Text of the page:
Millions of men and women have served in our recent wars. A tiny minority became true heroes, but ,ost of us didn’t do anything heroic. We just did our best, and should be proud of that. Larry went to war, twice, and did his best. During one of those trips to war, the stress got to him. Given enough time and enough missions, all of us will reach that point sooner or later. And there’s no shame in that.

http://www.amazon.com/Line-Valley-Chris-Hernandez-ebook/dp/B00HW1MA2G/ref=cm_cr_pr_product_top

http://www.amazon.com/Proof-Our-Resolve-Chris-Hernandez-ebook/dp/B0099XMR1E/ref=sr_1_1?s=digital-text&ie=UTF8&qid=1398105777&sr=1-1&keywords=proof+of+our+resolve

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7 Responses to “The Funny Side of Combat Stress”

  1. 1 David Mengelkamp

    Chris, I was on that rotation but in a different company. My job wwas as motor sergeant. While I didn’t make anywhere near the trips outside the wire as the escorts did I saw the stress you were under and felt it also. Close to the end a vehicle in your company was in a head on accident. It looked horrible. I thought there was no way the vehicle commander, who was my friend, could have gotten out w/o at least losing his legs.it turned out he just hurt his kne pretty badly but otherwise was ok. I came close to losing it that day. After almost a year of seeing people I had watched grow from 17 & 18 year old boys into some of the finest men in this country, I was at my break point. I made it thru with help from above and seeing ya’ ll still able to laugh and stay ttight ith each other.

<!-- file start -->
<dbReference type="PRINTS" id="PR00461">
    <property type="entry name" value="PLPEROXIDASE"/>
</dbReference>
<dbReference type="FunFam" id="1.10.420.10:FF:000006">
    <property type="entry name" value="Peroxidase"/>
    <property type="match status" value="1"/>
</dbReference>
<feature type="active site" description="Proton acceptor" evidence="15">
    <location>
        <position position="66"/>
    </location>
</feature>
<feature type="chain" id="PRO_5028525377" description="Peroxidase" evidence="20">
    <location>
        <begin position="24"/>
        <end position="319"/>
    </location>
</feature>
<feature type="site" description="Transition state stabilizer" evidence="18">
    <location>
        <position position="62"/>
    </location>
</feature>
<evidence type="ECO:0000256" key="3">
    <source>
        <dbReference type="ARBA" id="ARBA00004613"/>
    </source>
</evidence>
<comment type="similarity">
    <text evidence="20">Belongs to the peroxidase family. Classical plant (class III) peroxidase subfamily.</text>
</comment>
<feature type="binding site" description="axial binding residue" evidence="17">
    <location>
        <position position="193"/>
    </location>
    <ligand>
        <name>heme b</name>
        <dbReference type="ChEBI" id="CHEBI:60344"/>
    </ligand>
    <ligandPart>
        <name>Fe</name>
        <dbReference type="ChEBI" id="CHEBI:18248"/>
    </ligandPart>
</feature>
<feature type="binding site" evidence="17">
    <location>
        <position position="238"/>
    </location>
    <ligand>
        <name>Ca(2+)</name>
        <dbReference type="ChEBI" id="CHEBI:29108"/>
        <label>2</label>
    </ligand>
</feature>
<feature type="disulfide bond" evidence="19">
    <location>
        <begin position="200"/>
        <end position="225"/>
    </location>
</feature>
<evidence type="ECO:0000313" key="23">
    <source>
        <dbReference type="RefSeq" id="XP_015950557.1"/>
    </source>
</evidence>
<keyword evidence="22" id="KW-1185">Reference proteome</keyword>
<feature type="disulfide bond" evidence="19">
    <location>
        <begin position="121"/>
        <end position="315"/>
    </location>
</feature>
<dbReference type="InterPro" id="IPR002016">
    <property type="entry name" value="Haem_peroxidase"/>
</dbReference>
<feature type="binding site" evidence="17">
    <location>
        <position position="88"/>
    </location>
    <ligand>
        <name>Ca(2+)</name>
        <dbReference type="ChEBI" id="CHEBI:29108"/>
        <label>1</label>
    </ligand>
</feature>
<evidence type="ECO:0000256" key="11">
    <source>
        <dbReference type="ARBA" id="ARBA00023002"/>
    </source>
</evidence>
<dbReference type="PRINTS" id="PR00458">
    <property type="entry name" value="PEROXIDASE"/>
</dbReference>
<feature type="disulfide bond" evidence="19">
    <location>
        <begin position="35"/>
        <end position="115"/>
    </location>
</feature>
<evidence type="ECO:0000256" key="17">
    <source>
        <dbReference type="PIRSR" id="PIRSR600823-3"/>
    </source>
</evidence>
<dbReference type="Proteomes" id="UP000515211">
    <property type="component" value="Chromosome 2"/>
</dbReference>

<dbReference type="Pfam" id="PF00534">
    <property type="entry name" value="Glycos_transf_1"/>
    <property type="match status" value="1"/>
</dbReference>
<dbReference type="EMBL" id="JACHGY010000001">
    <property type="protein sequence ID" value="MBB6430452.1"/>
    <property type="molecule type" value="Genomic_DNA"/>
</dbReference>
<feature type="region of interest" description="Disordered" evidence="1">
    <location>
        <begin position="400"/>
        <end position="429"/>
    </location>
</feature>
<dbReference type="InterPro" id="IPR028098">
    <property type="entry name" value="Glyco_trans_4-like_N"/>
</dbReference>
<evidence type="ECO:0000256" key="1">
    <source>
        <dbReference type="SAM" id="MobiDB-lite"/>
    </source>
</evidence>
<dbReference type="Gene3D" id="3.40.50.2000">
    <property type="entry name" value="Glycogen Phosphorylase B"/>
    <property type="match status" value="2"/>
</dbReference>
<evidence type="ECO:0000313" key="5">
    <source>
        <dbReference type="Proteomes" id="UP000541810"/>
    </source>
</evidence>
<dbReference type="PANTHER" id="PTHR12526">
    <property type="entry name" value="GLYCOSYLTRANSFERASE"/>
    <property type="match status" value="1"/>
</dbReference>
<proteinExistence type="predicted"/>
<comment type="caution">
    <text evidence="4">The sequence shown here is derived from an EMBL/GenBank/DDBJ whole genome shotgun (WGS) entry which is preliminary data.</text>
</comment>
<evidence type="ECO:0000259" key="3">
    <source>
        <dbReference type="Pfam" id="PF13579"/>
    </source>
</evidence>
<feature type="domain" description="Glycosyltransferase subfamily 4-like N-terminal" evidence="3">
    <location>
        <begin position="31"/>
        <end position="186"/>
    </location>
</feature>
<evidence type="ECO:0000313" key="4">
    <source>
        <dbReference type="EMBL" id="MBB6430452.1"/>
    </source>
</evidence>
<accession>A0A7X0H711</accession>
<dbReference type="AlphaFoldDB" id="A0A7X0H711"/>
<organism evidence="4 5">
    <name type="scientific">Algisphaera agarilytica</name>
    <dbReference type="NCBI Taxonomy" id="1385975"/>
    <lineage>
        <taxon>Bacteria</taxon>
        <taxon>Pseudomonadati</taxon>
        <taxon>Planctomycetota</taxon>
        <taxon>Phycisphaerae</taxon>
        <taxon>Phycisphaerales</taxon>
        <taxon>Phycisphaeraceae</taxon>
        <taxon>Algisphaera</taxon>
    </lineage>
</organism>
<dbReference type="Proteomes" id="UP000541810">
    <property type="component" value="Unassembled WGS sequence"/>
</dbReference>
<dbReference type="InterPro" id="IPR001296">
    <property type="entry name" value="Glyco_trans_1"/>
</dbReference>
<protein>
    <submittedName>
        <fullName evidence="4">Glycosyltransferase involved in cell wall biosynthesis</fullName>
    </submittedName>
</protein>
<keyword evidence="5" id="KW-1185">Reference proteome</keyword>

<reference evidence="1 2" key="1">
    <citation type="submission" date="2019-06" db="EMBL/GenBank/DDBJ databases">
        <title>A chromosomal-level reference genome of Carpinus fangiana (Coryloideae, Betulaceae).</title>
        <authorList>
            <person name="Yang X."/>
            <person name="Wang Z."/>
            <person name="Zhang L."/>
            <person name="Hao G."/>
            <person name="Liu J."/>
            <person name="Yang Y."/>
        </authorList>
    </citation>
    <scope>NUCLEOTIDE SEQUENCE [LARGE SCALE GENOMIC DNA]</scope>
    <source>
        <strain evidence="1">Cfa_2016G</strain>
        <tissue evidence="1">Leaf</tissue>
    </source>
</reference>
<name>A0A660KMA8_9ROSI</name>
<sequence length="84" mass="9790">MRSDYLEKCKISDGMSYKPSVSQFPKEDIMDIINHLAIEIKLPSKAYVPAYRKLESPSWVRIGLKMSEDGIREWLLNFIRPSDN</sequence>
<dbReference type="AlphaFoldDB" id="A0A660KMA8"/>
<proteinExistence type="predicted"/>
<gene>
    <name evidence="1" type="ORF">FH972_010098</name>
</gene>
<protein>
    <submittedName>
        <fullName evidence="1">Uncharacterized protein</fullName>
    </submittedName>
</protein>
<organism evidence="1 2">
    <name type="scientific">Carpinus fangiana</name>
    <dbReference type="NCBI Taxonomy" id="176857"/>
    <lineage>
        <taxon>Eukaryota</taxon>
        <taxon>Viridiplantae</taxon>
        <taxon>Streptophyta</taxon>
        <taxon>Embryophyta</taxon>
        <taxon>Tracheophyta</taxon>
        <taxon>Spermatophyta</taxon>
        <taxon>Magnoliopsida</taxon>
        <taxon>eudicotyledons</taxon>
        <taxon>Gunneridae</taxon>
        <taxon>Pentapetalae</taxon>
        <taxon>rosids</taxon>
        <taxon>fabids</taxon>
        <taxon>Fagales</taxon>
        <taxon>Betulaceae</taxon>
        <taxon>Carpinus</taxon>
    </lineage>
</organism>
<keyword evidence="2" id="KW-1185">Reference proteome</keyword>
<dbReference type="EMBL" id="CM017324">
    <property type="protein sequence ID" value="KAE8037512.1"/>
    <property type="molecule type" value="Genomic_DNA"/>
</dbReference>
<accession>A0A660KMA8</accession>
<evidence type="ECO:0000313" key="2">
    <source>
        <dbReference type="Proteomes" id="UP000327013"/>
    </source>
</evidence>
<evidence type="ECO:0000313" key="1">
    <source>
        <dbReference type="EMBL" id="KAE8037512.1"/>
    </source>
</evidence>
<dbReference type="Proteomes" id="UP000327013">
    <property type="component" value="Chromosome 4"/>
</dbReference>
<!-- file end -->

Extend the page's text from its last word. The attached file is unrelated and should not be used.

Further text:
2. Only someone who has been through it can understand how there are often humorous moments in combat.

    Some of the funniest things I have ever seen were when men were under extreme stress and among brothers, and found humor in it.

    I miss those times. Not that I want to go back and do it all again, but I miss the camaraderie and brotherhood.

  3. 6 Bob

    Hey Chris;

    I remembered a phrase from somewhere ” His pitcher was full, It takes time for the pitcher to drain so they can add more to it.”. Larry Russell’s pitcher was full, he needed to step back for a bit. Kudos to Larry for realizing that any not trying to “suck it up”.


  1. 1 80000 vets with PTSD could gain discharge upgrades – TheNewsTribune.com | Stress And Relaxation For Better Life